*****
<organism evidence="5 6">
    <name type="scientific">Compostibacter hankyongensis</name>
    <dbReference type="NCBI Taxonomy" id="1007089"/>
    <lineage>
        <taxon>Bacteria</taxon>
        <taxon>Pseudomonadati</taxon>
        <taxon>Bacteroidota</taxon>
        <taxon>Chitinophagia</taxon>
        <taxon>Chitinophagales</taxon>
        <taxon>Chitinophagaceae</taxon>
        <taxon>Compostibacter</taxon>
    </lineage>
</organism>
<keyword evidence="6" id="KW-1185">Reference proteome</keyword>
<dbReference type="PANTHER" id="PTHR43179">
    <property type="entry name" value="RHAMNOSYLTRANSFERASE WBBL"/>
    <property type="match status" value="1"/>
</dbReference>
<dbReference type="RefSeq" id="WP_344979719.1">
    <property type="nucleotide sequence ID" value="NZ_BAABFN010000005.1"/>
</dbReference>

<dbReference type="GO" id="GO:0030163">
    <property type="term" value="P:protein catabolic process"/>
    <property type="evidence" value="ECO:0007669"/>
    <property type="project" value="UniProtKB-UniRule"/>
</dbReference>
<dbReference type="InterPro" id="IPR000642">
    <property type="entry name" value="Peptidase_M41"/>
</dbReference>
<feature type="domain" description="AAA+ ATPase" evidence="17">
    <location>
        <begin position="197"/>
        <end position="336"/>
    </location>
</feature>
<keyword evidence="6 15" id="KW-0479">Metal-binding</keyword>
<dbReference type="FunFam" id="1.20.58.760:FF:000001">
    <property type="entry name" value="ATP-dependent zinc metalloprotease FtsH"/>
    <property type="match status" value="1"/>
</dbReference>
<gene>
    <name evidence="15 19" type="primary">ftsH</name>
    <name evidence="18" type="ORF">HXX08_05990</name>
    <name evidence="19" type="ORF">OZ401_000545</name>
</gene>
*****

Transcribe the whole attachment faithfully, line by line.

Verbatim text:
<organism evidence="5 6">
    <name type="scientific">Compostibacter hankyongensis</name>
    <dbReference type="NCBI Taxonomy" id="1007089"/>
    <lineage>
        <taxon>Bacteria</taxon>
        <taxon>Pseudomonadati</taxon>
        <taxon>Bacteroidota</taxon>
        <taxon>Chitinophagia</taxon>
        <taxon>Chitinophagales</taxon>
        <taxon>Chitinophagaceae</taxon>
        <taxon>Compostibacter</taxon>
    </lineage>
</organism>
<keyword evidence="6" id="KW-1185">Reference proteome</keyword>
<dbReference type="PANTHER" id="PTHR43179">
    <property type="entry name" value="RHAMNOSYLTRANSFERASE WBBL"/>
    <property type="match status" value="1"/>
</dbReference>
<dbReference type="RefSeq" id="WP_344979719.1">
    <property type="nucleotide sequence ID" value="NZ_BAABFN010000005.1"/>
</dbReference>

<dbReference type="GO" id="GO:0030163">
    <property type="term" value="P:protein catabolic process"/>
    <property type="evidence" value="ECO:0007669"/>
    <property type="project" value="UniProtKB-UniRule"/>
</dbReference>
<dbReference type="InterPro" id="IPR000642">
    <property type="entry name" value="Peptidase_M41"/>
</dbReference>
<feature type="domain" description="AAA+ ATPase" evidence="17">
    <location>
        <begin position="197"/>
        <end position="336"/>
    </location>
</feature>
<keyword evidence="6 15" id="KW-0479">Metal-binding</keyword>
<dbReference type="FunFam" id="1.20.58.760:FF:000001">
    <property type="entry name" value="ATP-dependent zinc metalloprotease FtsH"/>
    <property type="match status" value="1"/>
</dbReference>
<gene>
    <name evidence="15 19" type="primary">ftsH</name>
    <name evidence="18" type="ORF">HXX08_05990</name>
    <name evidence="19" type="ORF">OZ401_000545</name>
</gene>